Heritage Resource Management
The master's in heritage resource management (HRM) is a professional graduate program that prepares HRM archaeologists to integrate ethical, legal, business, and research priorities in pursuit of desired futures for treasured legacies from diverse pasts. In addition to the thesis, the program consists of an orientation on the Burnaby campus and four online courses that provide intensive preparation in the essential dimensions of HRM archaeology:
- law and policy
- ethics and practice
- business management
- and research design and methods
For further information, visit http://www.sfu.ca/archaeology/hrm.html.
Applicants must satisfy the University admission requirements as stated in Graduate General Regulations 1.3 in the SFU calendar. Applications to the program will be accepted from candidates who:
- Hold a bachelor's degree (or equivalent) in anthropology, archaeology, museum studies, planning, or a related field;
- Obtained a cumulative undergraduate GPA of at least 3.0;
- Professional experience working in heritage resource management or a related field, including at least some experience in lab work, field work, planning and consultation, and project and budget management. 1-2 years of professional employment are recommended.
The archaeology graduate admissions committee may offer, at its discretion, MA admission to exceptional students without an undergraduate degree in archaeology, anthropology, or a related field. Minimally we require demonstrated competence in field archaeology or a cognate domain of professional practice in heritage resource management.
Students who do not have the proper background in heritage resource management are advised to obtain this background through participation in heritage resource management activities and programs, especially heritage site identification, significance assessment, and impact avoidance or reduction.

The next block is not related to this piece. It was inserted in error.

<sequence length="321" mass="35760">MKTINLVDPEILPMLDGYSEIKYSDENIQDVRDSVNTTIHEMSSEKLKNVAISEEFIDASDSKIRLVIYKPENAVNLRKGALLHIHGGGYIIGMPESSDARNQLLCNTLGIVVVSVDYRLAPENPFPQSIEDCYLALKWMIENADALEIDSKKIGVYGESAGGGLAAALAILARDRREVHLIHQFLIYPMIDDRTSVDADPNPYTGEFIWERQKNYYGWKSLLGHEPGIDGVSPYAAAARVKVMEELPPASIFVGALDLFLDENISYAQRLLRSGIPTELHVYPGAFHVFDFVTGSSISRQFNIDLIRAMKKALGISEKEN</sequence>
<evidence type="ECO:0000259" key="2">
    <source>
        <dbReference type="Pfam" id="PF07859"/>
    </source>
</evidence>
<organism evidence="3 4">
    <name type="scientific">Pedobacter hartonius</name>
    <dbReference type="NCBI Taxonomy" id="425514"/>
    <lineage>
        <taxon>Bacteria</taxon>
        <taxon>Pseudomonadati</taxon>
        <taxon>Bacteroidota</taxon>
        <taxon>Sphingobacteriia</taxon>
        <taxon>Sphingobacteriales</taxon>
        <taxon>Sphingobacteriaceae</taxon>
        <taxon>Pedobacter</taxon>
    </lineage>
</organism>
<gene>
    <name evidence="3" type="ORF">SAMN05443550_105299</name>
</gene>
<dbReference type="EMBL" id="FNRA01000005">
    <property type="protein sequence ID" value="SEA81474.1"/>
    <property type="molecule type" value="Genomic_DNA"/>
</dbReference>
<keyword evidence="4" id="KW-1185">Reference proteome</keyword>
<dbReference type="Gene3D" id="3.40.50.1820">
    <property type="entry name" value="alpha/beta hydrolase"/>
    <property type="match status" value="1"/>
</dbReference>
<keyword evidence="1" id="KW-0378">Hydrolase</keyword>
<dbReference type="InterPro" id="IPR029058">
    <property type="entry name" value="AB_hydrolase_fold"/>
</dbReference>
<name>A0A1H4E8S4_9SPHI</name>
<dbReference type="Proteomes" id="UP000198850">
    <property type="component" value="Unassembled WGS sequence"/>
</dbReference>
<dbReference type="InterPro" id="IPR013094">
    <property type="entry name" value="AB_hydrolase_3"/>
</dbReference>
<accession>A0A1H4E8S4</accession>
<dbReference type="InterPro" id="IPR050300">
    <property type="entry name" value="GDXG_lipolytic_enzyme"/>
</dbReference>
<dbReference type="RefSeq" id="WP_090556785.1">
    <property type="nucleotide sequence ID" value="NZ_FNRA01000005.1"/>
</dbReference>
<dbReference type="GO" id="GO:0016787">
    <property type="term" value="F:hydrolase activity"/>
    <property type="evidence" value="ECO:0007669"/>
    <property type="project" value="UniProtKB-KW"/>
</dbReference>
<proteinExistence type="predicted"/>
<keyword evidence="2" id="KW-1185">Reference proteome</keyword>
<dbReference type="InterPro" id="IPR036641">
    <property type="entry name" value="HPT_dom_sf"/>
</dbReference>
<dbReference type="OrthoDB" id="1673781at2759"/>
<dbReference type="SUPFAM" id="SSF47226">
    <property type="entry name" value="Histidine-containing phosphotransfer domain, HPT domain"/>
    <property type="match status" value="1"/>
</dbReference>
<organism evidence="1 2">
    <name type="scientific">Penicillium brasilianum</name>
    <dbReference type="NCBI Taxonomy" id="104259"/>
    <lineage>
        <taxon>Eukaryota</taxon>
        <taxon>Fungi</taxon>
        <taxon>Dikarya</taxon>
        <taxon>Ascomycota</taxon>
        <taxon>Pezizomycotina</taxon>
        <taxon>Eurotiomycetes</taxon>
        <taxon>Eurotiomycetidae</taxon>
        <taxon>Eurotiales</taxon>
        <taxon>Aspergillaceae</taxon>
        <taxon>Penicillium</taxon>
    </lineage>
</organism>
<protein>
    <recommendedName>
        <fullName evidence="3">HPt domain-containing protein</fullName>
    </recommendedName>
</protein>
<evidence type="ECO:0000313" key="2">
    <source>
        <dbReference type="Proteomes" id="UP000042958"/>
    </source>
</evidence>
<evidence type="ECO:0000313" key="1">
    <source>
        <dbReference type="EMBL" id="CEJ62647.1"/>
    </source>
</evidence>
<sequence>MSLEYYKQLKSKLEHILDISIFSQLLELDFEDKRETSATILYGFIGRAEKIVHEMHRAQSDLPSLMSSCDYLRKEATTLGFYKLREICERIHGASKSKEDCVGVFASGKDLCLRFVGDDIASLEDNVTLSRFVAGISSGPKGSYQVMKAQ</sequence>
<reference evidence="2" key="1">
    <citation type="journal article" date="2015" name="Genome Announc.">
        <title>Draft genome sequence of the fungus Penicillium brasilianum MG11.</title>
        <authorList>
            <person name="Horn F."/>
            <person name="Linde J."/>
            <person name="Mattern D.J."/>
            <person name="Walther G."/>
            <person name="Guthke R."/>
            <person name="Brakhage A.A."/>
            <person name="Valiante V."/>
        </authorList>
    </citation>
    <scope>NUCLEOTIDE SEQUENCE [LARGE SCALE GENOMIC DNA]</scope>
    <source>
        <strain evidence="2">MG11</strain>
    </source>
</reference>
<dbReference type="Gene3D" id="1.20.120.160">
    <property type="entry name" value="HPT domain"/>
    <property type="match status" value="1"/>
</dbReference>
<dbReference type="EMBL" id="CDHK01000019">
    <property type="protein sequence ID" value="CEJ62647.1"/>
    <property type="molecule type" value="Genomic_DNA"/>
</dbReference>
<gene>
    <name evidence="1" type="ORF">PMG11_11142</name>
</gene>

Students may transfer from the HRM graduate certificate to the HRM master's following the completion of ARCH 531 and ARCH 541 with a minimum GPA of 3.0 and the approval of the HRM program director.
This program consists of a cohort orientation program on the Burnaby campus, course requirements and a thesis for a minimum of 38 units.
Students complete all of
Provides a broad survey of international heritage authorities and rules with an emphasis on Heritage Resource Management policy in Canada and the United States. Particular attention is given to how the development of rules and organizations affect archaeological practice. Prerequisite: Enrollment in the MA or Certificate in HRM.
Focuses upon the complexity of operating within an HRM field characterized by overlapping, and at times contradictory, professional standards and ethics. The emphasis is on opportunities to add value to knowledge creation and mobilization through creative engagements with clients, Indigenous and local communities, governments, partners, and the public. Prerequisite: Enrollment in the MA or Certificate in HRM.
Contextualizes the business of HRM by targeting five clusters of essential concepts and tools in business management: accounting and finance; marketing, sales, and contracting; human resources, labour, economics, corporate governance, and risk management; and business models, innovation, and globalization. Prerequisite: Enrollment in the MA or Certificate in HRM.
Examines the hallmarks of excellent research in HRM archaeology through studies of successful and less successful research designs and methods. The course provides essential guidance for student thesis preparation. Prerequisite: Enrollment in the MA or Certificate in HRM.
and a thesis
Students are expected to complete the program requirements in six terms.
Students who have completed the HRM graduate certificate will receive 10 units of advance credit for course work already completed, and are required to complete 10 additional units of graduate course work and a thesis for a minimum of 38 units. The additional units will include ARCH 591, or comparable course work, as approved by the HRM director.
After completion of the four required courses, students advance to candidacy and complete and defend the thesis. The defence topic should be the thesis itself and related matters. It should be focused on problem-oriented research in the heritage resource management field, involving the conceptualization of an archaeological problem, and the collection, analysis, interpretation and presentation of data.
Academic Requirements within the Graduate General Regulations
All graduate students must satisfy the academic requirements that are specified in the Graduate General Regulations, as well as the specific requirements for the program in which they are enrolled.